Posted 3 years and 7 months ago
Topic: Corporate Law
“Access to credit” has become a popular concept in the business community and media. It has become the business seminar du jour to attend for business owners, accountants and lawyers and financial planers. But what does it really mean for you and your business? “Access to credit” describes a business owner’s ability to successfully acquire enough financing to survive.
Many stories in the media portray the current lending landscape as a barren wasteland; however, business owners now have more options than ever to access the funds they need to survive, and hopefully, to thrive. Some of the options include:
It is true that commercial banks have become more conservative than they were ten years ago, but contrary to what some may say, the commercial banks in the Lehigh Valley and beyond are approving and funding deals.
Underwriting standards have returned to a more traditional model. You may need to have more cash on hand now in order to get your loan request approved. You may not be able to get approved for a loan with a 90% loan-to-value ratio. This is probably for the best, as we have all seen what happens when the worlds of relaxed underwriting and borrower overconfidence collide.
Economic Development Agencies
Nearly every city or region has an economic development agency. These are private corporations set up with the mission of helping the local region’s economy to grow. These agencies offer many loan programs to help small businesses get started.
Many private individuals will lend money to small businesses as an investment strategy. You can expect more flexibility (read: more relaxed underwriting criteria). You can also expect somewhat higher interest rates and closing costs.
Venture Capital (“VC”)
VC can be the best option for a start up business, especially if the start up has no record of earnings by which a lender can gauge the borrowers’ viability or creditworthiness. VC also can bring in managerial or strategic experience necessary to bring the new company’s products or services to market. You should expect, however, that the VC will require some equity ownership of your company.
Crowd funding is a recent phenomenon that has grown out of social networking. Crowd funding websites, such as kickstarter.com and microventures.com, post descriptions of lending opportunities and invite the viewer to submit a donation, often in increments as small as the “investor” wishes. On these sites, many users pool their investments together to get the project owner the funds he or she may need.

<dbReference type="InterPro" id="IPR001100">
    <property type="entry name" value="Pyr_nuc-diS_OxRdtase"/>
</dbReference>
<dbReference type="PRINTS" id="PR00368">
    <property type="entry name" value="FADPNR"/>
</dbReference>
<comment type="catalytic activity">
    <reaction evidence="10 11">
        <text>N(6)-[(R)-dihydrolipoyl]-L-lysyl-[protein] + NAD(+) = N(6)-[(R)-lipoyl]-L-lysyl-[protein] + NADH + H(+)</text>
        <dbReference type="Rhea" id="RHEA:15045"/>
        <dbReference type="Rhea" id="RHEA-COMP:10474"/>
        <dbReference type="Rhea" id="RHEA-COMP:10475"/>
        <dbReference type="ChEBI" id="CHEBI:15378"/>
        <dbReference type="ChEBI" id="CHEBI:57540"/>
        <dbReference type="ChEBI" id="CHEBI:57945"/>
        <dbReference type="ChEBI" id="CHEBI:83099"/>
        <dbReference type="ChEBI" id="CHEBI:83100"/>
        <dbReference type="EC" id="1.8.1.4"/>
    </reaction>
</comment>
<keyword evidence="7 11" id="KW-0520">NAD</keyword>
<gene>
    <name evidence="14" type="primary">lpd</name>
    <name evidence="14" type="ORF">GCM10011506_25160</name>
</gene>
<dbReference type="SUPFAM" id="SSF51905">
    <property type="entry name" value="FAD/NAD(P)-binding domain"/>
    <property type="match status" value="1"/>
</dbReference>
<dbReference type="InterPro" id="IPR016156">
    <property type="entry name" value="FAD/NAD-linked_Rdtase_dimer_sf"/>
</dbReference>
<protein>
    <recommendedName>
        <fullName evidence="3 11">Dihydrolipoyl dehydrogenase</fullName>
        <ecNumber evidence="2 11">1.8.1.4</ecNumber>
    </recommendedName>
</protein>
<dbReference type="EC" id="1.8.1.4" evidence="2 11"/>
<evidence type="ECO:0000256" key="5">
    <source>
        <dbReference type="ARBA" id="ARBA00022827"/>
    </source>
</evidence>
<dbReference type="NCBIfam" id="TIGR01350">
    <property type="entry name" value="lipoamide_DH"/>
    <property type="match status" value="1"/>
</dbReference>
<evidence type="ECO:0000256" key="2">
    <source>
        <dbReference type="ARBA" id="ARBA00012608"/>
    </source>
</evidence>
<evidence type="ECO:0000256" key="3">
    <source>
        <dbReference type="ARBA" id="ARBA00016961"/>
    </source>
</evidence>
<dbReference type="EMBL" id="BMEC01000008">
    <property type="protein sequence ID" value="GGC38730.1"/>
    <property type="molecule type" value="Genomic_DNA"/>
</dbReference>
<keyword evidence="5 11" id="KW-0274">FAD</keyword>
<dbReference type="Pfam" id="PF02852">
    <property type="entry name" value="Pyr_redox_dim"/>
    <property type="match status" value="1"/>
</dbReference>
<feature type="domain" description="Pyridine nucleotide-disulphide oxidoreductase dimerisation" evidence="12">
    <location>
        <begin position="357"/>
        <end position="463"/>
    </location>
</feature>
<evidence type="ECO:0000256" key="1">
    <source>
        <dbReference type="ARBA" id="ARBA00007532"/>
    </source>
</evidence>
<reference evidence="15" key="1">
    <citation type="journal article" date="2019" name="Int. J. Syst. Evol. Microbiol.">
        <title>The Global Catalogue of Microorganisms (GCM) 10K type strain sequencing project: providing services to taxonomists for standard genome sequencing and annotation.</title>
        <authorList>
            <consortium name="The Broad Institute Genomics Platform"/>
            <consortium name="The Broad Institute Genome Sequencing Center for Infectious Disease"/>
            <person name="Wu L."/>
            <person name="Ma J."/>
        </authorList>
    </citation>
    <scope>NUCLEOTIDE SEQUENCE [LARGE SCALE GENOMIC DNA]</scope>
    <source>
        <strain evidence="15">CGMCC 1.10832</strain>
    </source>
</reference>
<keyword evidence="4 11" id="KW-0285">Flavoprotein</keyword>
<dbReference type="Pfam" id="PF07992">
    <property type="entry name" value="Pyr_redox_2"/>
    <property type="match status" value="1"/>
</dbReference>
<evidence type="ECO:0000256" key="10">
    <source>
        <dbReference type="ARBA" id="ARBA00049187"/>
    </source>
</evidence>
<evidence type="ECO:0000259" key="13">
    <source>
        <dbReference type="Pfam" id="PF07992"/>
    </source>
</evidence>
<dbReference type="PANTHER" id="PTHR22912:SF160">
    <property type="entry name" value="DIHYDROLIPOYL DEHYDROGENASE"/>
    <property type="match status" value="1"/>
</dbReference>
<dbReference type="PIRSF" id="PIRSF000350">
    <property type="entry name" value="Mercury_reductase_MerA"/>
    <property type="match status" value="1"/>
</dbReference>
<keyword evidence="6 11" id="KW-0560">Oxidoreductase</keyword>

Microlending is a lesser-used – but very effective – way to get small amounts of cash in the hands of the small business owner. This can also be a way of direct philanthropy, in that some microlending websites like kiva.org enable you to contribute money to a worthy project in the developing world – but potentially receive a return on that investment. Through microlending, a small business owner who may need only a couple thousand dollars to launch their business can borrow more efficiently and incur fewer transactional costs.
Funding is out there, and by researching, planning, and developing relationships with potential funders, it can be yours.
This blog post has been prepared and published for informational purposes only. None of its content should be construed as or relied upon as legal advice. Therefore, no one should act or refrain from acting based on its content. The content is not a substitute for competent legal advice. For legal advice or answers to specific questions, please contact one of our attorneys. Information provided by our attorneys should only be considered legal advice after a formal attorney-client relationship has been established with our law firm and you and confirmed in writing by one of our attorneys.“Access to credit” has become a popular concept in the business community and media. It has become the business seminar du jour to attend for business owners, accountants and lawyers and financial planers. But what does it really mean for you and your business? “Access to credit” describes a business owner’s ability to successfully acquire enough financing to survive.